This word can be considered as two words : “” (Department) and “” (Meteorology). Since this word represents a unique entity, it may be recognized as an indivisible unit. There are also some queries that resemble to this word, but they are ill-written. For example, at least three queries that can be considered to refer to this word : “”, “ ” and “”. The use of these keywords usually leads to websites that have improper forms of the word “”, rather than the website of the “Thai Meteorological Department”.
Pre-processing of the different writing system Different writing systems for the same word may occur. Here, we would like to give an example in the Myanmar language.
Myanmar Language The Myanmar writing system has been strongly influenced by Pali and Sanskrit. In ancient times, words were written on a piece of stone in subscripted-form because of the limitations of space availability. Later, some of the subscripted-words had been changed to expanded-form, but they can still be written in subscripted form. Everybody can write those words freely, as convenient.
More complex, some Myanmar words can be written in different forms without omitting any character in both forms even though they do not belong to the same consonant group. The two forms have exactly the same meaning, the same pronunciation but different representations. An Pann Yu Mon & Madhukara Phatak example is “” in subscripted form. It can be expanded as “” (rice). Similarly, the word “” is sometimes an abbreviation of “” (daughter). These words are not found as native Myanmar words, except for the purpose of abbreviation.
Hence, if those kinds of words are given as a query in a search engine, the expanded form should be treated as a phrase.
Stemming To help search engines retrieval processes become more effective, one of the practices used is word stemming. In this case, morphological variants are different from one language to other.
Indonesian Language The Indonesian language is morphologically rich. There are around thirty five standard affixes (prefixes, suffixes, circumfixes, and some infixes inherited from Javanese) 6. In Indonesian language, affixes can be attached to virtually any word and they can be iteratively combined. The wide use of affixes seems to have created a trend among Indonesian speakers to invent new affixes and affixation rules 7.
Malay affixes consist of four different types, which are the prefix, suffix, prefix-suffix pair, and infix. Unlike an English stemmer which works quite well just by removing suffixes alone to obtain the stems, an effective and powerful Malay stemmer must not only be able to remove suffixes, but also prefixes, prefix-suffix pairs, and infixes as well 8. Without removing all these affixes, stems cannot be efficiently used to index Malay documents.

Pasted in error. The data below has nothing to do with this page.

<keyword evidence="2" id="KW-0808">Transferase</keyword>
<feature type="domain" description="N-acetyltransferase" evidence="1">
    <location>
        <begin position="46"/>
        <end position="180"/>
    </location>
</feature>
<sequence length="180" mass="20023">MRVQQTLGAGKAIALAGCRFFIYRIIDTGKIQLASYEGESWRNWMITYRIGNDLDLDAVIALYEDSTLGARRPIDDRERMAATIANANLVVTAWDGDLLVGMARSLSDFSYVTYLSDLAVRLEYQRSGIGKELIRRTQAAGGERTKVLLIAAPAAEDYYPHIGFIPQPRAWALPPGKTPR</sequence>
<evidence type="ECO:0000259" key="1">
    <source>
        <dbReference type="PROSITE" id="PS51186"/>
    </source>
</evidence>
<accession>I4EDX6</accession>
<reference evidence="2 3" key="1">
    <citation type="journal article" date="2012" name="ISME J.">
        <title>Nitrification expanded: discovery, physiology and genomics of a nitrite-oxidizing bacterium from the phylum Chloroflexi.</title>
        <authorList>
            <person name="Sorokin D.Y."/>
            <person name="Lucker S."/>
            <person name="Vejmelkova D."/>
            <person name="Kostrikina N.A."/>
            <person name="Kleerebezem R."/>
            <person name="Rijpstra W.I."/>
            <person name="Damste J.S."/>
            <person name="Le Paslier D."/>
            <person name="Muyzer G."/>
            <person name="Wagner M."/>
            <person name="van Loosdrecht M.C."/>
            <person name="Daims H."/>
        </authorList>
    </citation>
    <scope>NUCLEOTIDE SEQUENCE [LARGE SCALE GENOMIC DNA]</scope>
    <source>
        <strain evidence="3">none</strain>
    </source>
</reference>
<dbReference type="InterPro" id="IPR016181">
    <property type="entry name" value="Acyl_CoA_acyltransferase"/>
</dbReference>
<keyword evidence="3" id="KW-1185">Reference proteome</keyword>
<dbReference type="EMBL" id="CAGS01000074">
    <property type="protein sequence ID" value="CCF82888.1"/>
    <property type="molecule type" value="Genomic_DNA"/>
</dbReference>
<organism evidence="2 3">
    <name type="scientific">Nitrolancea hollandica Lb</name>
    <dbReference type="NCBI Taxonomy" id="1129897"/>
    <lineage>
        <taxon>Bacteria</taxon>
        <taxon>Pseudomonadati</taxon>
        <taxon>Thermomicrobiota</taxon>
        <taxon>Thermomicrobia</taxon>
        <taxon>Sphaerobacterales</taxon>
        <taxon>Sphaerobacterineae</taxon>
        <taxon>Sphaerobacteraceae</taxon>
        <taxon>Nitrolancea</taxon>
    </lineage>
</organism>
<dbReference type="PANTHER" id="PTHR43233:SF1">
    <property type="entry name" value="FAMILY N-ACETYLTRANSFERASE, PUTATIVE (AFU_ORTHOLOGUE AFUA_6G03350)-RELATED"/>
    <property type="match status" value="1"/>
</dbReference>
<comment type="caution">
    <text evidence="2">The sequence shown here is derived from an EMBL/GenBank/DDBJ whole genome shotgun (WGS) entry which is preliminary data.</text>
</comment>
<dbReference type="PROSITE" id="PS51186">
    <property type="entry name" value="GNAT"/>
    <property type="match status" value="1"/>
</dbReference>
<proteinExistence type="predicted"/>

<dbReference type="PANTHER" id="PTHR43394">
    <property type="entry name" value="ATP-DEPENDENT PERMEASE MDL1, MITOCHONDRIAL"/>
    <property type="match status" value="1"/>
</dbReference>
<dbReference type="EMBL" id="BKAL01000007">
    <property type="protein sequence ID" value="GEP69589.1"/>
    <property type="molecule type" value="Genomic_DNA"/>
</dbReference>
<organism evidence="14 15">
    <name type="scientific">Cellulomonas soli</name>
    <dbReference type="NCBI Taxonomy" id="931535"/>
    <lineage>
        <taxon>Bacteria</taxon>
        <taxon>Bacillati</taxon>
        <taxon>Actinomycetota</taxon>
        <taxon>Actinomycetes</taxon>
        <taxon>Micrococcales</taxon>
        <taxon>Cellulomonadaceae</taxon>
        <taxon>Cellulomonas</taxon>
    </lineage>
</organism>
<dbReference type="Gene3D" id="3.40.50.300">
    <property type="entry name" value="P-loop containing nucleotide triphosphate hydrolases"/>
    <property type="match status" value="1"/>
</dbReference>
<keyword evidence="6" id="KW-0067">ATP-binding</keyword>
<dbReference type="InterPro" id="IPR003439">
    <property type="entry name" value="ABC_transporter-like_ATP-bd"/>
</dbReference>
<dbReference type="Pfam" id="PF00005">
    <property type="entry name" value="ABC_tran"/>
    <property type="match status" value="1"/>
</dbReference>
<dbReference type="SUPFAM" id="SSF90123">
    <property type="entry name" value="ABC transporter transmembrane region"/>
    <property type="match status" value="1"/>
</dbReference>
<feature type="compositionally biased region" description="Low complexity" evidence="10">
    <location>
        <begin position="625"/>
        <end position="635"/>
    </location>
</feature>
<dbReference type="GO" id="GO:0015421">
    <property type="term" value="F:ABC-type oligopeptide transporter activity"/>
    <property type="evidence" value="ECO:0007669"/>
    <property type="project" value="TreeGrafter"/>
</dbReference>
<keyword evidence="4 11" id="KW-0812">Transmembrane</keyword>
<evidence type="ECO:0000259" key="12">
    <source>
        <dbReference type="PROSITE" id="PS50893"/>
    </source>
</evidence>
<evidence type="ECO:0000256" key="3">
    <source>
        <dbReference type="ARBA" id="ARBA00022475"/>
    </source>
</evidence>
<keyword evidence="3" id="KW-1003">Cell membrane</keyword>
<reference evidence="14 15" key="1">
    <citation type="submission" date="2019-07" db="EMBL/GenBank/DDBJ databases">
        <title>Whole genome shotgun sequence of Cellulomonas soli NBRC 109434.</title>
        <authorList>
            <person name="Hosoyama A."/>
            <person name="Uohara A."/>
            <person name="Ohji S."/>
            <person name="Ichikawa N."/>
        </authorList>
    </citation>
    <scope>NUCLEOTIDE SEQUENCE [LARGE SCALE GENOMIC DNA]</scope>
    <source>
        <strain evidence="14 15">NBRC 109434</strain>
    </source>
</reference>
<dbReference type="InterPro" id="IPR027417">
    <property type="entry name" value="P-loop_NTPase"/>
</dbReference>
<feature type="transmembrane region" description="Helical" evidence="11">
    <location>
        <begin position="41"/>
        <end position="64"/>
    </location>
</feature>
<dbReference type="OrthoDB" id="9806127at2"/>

Myanmar Language In the case of the Myanmar language, stemming focuses on the removal of inflectional suffixes, derivational suffixes, inflectional prefixes and derivational prefixes for a given Myanmar word. According to Myanmar 6 Kridalaksana, Harimurti., Pembentukan Kata Dalam Bahasa Indonesia. P.T. Gramedia, Jakarta 1989.
7 Tim Penyusun Kamus, Kamus Besar Bahasa Indonesia. 2ed. Balai Pustaka, 1999.
8 F. Ahmad, A Malay Language Document Retrieval System : An Experimental Approach and Analysis, Universiti Kebangsaan Malaysia, Bangi, 1995.
Pann Yu Mon & Madhukara Phatak grammar book, it seems there are ninety one different affixes for the main four word classes : verb, noun, adjective and adverb. A Myanmar language stemmer involves the straightforward removal of the affixes to get the correct stem. More details on a Myanmar language stemmer are given in one research thesis 9.
The stemming algorithm is different for each language. The search engine should pay attention to each individual language.
CONCLUSION Our conclusions are that it would be more effective if search engines took more account of the properties of individual languages, and that there is a need for more studies of real user behaviour in practical situations.
As the Web continues to become more multilingual, and as languages other than English continue to gain ground on the Web, the need to develop search engines to handle all these languages has become more apparent. It might be unrealistic at this point to suggest that search engines should be equipped with an entire linguistic toolkit capable of handling all languages, but a gradual progress towards this goal is not far-fetched.
The developers of search engines should start looking at implementing the basic requirements of truly multilingual engines. Web pages published in languages that do not share the linguistic characteristics of English are more likely to be missed or improperly indexed by major search engines than English web pages.